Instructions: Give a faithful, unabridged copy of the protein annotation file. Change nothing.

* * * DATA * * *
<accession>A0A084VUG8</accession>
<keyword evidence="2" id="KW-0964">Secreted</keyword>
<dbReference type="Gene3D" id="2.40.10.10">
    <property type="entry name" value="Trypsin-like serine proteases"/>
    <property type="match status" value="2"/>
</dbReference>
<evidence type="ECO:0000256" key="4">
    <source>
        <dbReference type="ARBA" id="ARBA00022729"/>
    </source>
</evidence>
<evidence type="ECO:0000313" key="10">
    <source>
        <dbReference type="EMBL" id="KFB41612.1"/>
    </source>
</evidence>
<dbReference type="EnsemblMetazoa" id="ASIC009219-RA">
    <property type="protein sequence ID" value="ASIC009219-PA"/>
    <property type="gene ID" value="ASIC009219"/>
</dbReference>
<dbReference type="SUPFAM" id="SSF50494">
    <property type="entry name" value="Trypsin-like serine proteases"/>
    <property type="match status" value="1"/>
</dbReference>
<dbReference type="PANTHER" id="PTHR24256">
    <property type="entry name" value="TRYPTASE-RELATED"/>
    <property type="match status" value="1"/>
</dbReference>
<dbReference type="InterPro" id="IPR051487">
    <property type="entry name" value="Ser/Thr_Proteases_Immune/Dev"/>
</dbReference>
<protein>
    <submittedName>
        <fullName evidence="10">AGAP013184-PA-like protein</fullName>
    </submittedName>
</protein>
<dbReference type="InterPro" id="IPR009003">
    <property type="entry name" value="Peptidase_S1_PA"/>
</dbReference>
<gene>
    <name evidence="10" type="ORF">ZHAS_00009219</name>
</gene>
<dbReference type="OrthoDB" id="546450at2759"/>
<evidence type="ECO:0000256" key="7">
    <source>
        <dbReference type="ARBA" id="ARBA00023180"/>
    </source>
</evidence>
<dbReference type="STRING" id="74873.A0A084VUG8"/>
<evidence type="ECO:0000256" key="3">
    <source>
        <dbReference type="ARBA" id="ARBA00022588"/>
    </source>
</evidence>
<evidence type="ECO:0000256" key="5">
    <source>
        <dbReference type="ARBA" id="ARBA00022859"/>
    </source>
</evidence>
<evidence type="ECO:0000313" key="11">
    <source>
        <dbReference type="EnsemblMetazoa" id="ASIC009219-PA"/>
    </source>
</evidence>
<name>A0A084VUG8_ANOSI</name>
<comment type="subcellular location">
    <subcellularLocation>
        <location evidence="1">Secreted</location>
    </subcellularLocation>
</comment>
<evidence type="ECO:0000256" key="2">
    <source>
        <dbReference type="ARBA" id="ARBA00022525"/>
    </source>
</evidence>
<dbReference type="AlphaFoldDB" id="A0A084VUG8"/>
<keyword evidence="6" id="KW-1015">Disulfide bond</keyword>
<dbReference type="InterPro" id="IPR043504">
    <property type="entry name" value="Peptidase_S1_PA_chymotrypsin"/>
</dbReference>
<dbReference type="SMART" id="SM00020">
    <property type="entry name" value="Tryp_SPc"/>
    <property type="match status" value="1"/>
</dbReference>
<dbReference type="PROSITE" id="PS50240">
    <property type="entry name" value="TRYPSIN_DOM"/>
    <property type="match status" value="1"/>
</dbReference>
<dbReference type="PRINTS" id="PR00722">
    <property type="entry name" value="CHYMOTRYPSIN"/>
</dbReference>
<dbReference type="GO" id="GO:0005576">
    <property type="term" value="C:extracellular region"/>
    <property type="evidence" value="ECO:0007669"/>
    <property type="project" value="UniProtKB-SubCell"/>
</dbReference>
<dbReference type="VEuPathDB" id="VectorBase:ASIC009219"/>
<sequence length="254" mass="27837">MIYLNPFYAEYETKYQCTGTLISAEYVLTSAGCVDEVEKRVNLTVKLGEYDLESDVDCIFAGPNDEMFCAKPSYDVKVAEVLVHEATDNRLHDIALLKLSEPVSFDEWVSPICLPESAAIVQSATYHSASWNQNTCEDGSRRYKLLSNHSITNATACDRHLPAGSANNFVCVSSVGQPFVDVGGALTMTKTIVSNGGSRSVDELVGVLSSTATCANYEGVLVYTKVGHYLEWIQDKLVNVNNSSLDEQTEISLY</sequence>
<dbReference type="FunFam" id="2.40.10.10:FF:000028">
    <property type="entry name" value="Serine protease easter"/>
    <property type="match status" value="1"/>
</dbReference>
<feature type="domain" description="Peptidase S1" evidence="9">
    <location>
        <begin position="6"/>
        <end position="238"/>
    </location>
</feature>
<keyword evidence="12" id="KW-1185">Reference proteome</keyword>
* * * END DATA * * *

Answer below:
<accession>A0A084VUG8</accession>
<keyword evidence="2" id="KW-0964">Secreted</keyword>
<dbReference type="Gene3D" id="2.40.10.10">
    <property type="entry name" value="Trypsin-like serine proteases"/>
    <property type="match status" value="2"/>
</dbReference>
<evidence type="ECO:0000256" key="4">
    <source>
        <dbReference type="ARBA" id="ARBA00022729"/>
    </source>
</evidence>
<evidence type="ECO:0000313" key="10">
    <source>
        <dbReference type="EMBL" id="KFB41612.1"/>
    </source>
</evidence>
<dbReference type="EnsemblMetazoa" id="ASIC009219-RA">
    <property type="protein sequence ID" value="ASIC009219-PA"/>
    <property type="gene ID" value="ASIC009219"/>
</dbReference>
<dbReference type="SUPFAM" id="SSF50494">
    <property type="entry name" value="Trypsin-like serine proteases"/>
    <property type="match status" value="1"/>
</dbReference>
<dbReference type="PANTHER" id="PTHR24256">
    <property type="entry name" value="TRYPTASE-RELATED"/>
    <property type="match status" value="1"/>
</dbReference>
<dbReference type="InterPro" id="IPR051487">
    <property type="entry name" value="Ser/Thr_Proteases_Immune/Dev"/>
</dbReference>
<protein>
    <submittedName>
        <fullName evidence="10">AGAP013184-PA-like protein</fullName>
    </submittedName>
</protein>
<dbReference type="InterPro" id="IPR009003">
    <property type="entry name" value="Peptidase_S1_PA"/>
</dbReference>
<gene>
    <name evidence="10" type="ORF">ZHAS_00009219</name>
</gene>
<dbReference type="OrthoDB" id="546450at2759"/>
<evidence type="ECO:0000256" key="7">
    <source>
        <dbReference type="ARBA" id="ARBA00023180"/>
    </source>
</evidence>
<dbReference type="STRING" id="74873.A0A084VUG8"/>
<evidence type="ECO:0000256" key="3">
    <source>
        <dbReference type="ARBA" id="ARBA00022588"/>
    </source>
</evidence>
<evidence type="ECO:0000256" key="5">
    <source>
        <dbReference type="ARBA" id="ARBA00022859"/>
    </source>
</evidence>
<evidence type="ECO:0000313" key="11">
    <source>
        <dbReference type="EnsemblMetazoa" id="ASIC009219-PA"/>
    </source>
</evidence>
<name>A0A084VUG8_ANOSI</name>
<comment type="subcellular location">
    <subcellularLocation>
        <location evidence="1">Secreted</location>
    </subcellularLocation>
</comment>
<evidence type="ECO:0000256" key="2">
    <source>
        <dbReference type="ARBA" id="ARBA00022525"/>
    </source>
</evidence>
<dbReference type="AlphaFoldDB" id="A0A084VUG8"/>
<keyword evidence="6" id="KW-1015">Disulfide bond</keyword>
<dbReference type="InterPro" id="IPR043504">
    <property type="entry name" value="Peptidase_S1_PA_chymotrypsin"/>
</dbReference>
<dbReference type="SMART" id="SM00020">
    <property type="entry name" value="Tryp_SPc"/>
    <property type="match status" value="1"/>
</dbReference>
<dbReference type="PROSITE" id="PS50240">
    <property type="entry name" value="TRYPSIN_DOM"/>
    <property type="match status" value="1"/>
</dbReference>
<dbReference type="PRINTS" id="PR00722">
    <property type="entry name" value="CHYMOTRYPSIN"/>
</dbReference>
<dbReference type="GO" id="GO:0005576">
    <property type="term" value="C:extracellular region"/>
    <property type="evidence" value="ECO:0007669"/>
    <property type="project" value="UniProtKB-SubCell"/>
</dbReference>
<dbReference type="VEuPathDB" id="VectorBase:ASIC009219"/>
<sequence length="254" mass="27837">MIYLNPFYAEYETKYQCTGTLISAEYVLTSAGCVDEVEKRVNLTVKLGEYDLESDVDCIFAGPNDEMFCAKPSYDVKVAEVLVHEATDNRLHDIALLKLSEPVSFDEWVSPICLPESAAIVQSATYHSASWNQNTCEDGSRRYKLLSNHSITNATACDRHLPAGSANNFVCVSSVGQPFVDVGGALTMTKTIVSNGGSRSVDELVGVLSSTATCANYEGVLVYTKVGHYLEWIQDKLVNVNNSSLDEQTEISLY</sequence>
<dbReference type="FunFam" id="2.40.10.10:FF:000028">
    <property type="entry name" value="Serine protease easter"/>
    <property type="match status" value="1"/>
</dbReference>
<feature type="domain" description="Peptidase S1" evidence="9">
    <location>
        <begin position="6"/>
        <end position="238"/>
    </location>
</feature>
<keyword evidence="12" id="KW-1185">Reference proteome</keyword>